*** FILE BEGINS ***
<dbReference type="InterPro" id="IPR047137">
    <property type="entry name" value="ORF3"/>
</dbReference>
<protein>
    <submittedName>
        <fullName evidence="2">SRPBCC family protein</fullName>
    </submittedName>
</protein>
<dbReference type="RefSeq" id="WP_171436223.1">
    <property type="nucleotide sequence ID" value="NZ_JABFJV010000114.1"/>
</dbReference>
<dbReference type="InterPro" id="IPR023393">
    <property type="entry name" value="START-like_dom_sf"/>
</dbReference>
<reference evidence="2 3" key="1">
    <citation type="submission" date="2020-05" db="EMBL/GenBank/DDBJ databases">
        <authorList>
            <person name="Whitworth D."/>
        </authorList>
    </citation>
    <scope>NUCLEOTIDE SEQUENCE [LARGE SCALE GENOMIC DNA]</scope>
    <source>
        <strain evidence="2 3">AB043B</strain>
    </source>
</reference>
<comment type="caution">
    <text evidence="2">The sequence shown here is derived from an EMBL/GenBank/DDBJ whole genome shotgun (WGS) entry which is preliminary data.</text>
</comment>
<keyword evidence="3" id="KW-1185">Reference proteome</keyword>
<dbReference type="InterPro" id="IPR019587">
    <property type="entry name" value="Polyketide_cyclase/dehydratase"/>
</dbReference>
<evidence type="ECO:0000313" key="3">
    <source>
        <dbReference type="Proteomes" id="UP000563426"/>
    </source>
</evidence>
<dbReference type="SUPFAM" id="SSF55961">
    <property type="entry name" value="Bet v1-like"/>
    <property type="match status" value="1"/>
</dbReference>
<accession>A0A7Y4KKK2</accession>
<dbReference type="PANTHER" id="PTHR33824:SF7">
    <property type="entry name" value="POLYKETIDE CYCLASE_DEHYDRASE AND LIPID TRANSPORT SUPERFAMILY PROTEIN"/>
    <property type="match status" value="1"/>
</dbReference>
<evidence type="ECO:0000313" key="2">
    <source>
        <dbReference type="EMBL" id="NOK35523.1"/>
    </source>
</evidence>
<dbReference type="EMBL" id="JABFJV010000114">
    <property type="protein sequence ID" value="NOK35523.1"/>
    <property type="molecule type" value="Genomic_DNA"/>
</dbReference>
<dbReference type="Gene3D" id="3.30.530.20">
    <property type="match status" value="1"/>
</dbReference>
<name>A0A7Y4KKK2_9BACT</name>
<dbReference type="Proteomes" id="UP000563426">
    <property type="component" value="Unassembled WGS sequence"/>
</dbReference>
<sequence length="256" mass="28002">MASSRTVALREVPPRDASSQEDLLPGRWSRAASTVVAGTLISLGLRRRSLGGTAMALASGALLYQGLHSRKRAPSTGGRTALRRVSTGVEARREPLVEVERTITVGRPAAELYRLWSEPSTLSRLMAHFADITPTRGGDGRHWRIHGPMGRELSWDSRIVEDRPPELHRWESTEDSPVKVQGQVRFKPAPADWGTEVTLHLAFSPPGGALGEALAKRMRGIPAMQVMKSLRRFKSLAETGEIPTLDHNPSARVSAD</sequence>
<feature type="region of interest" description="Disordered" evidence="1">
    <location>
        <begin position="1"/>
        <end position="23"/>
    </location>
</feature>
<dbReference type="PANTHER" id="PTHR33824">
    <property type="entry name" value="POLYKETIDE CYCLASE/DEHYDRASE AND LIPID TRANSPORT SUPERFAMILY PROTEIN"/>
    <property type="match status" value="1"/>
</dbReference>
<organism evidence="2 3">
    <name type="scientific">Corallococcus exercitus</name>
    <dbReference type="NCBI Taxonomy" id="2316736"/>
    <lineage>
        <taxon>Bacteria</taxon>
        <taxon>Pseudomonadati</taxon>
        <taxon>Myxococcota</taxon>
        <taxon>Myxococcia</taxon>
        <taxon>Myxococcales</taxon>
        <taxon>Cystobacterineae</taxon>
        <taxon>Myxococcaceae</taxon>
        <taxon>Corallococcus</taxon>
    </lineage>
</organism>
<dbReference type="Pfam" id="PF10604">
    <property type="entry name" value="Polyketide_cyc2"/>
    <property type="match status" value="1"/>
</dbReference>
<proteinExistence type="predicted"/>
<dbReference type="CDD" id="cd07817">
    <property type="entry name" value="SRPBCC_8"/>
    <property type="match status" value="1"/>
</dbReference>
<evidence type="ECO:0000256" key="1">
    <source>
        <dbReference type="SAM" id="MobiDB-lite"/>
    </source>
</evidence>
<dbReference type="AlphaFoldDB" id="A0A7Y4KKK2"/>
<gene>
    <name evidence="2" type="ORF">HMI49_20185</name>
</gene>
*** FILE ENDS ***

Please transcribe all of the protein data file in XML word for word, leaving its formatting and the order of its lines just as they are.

<dbReference type="InterPro" id="IPR047137">
    <property type="entry name" value="ORF3"/>
</dbReference>
<protein>
    <submittedName>
        <fullName evidence="2">SRPBCC family protein</fullName>
    </submittedName>
</protein>
<dbReference type="RefSeq" id="WP_171436223.1">
    <property type="nucleotide sequence ID" value="NZ_JABFJV010000114.1"/>
</dbReference>
<dbReference type="InterPro" id="IPR023393">
    <property type="entry name" value="START-like_dom_sf"/>
</dbReference>
<reference evidence="2 3" key="1">
    <citation type="submission" date="2020-05" db="EMBL/GenBank/DDBJ databases">
        <authorList>
            <person name="Whitworth D."/>
        </authorList>
    </citation>
    <scope>NUCLEOTIDE SEQUENCE [LARGE SCALE GENOMIC DNA]</scope>
    <source>
        <strain evidence="2 3">AB043B</strain>
    </source>
</reference>
<comment type="caution">
    <text evidence="2">The sequence shown here is derived from an EMBL/GenBank/DDBJ whole genome shotgun (WGS) entry which is preliminary data.</text>
</comment>
<keyword evidence="3" id="KW-1185">Reference proteome</keyword>
<dbReference type="InterPro" id="IPR019587">
    <property type="entry name" value="Polyketide_cyclase/dehydratase"/>
</dbReference>
<evidence type="ECO:0000313" key="3">
    <source>
        <dbReference type="Proteomes" id="UP000563426"/>
    </source>
</evidence>
<dbReference type="SUPFAM" id="SSF55961">
    <property type="entry name" value="Bet v1-like"/>
    <property type="match status" value="1"/>
</dbReference>
<accession>A0A7Y4KKK2</accession>
<dbReference type="PANTHER" id="PTHR33824:SF7">
    <property type="entry name" value="POLYKETIDE CYCLASE_DEHYDRASE AND LIPID TRANSPORT SUPERFAMILY PROTEIN"/>
    <property type="match status" value="1"/>
</dbReference>
<evidence type="ECO:0000313" key="2">
    <source>
        <dbReference type="EMBL" id="NOK35523.1"/>
    </source>
</evidence>
<dbReference type="EMBL" id="JABFJV010000114">
    <property type="protein sequence ID" value="NOK35523.1"/>
    <property type="molecule type" value="Genomic_DNA"/>
</dbReference>
<dbReference type="Gene3D" id="3.30.530.20">
    <property type="match status" value="1"/>
</dbReference>
<name>A0A7Y4KKK2_9BACT</name>
<dbReference type="Proteomes" id="UP000563426">
    <property type="component" value="Unassembled WGS sequence"/>
</dbReference>
<sequence length="256" mass="28002">MASSRTVALREVPPRDASSQEDLLPGRWSRAASTVVAGTLISLGLRRRSLGGTAMALASGALLYQGLHSRKRAPSTGGRTALRRVSTGVEARREPLVEVERTITVGRPAAELYRLWSEPSTLSRLMAHFADITPTRGGDGRHWRIHGPMGRELSWDSRIVEDRPPELHRWESTEDSPVKVQGQVRFKPAPADWGTEVTLHLAFSPPGGALGEALAKRMRGIPAMQVMKSLRRFKSLAETGEIPTLDHNPSARVSAD</sequence>
<feature type="region of interest" description="Disordered" evidence="1">
    <location>
        <begin position="1"/>
        <end position="23"/>
    </location>
</feature>
<dbReference type="PANTHER" id="PTHR33824">
    <property type="entry name" value="POLYKETIDE CYCLASE/DEHYDRASE AND LIPID TRANSPORT SUPERFAMILY PROTEIN"/>
    <property type="match status" value="1"/>
</dbReference>
<organism evidence="2 3">
    <name type="scientific">Corallococcus exercitus</name>
    <dbReference type="NCBI Taxonomy" id="2316736"/>
    <lineage>
        <taxon>Bacteria</taxon>
        <taxon>Pseudomonadati</taxon>
        <taxon>Myxococcota</taxon>
        <taxon>Myxococcia</taxon>
        <taxon>Myxococcales</taxon>
        <taxon>Cystobacterineae</taxon>
        <taxon>Myxococcaceae</taxon>
        <taxon>Corallococcus</taxon>
    </lineage>
</organism>
<dbReference type="Pfam" id="PF10604">
    <property type="entry name" value="Polyketide_cyc2"/>
    <property type="match status" value="1"/>
</dbReference>
<proteinExistence type="predicted"/>
<dbReference type="CDD" id="cd07817">
    <property type="entry name" value="SRPBCC_8"/>
    <property type="match status" value="1"/>
</dbReference>
<evidence type="ECO:0000256" key="1">
    <source>
        <dbReference type="SAM" id="MobiDB-lite"/>
    </source>
</evidence>
<dbReference type="AlphaFoldDB" id="A0A7Y4KKK2"/>
<gene>
    <name evidence="2" type="ORF">HMI49_20185</name>
</gene>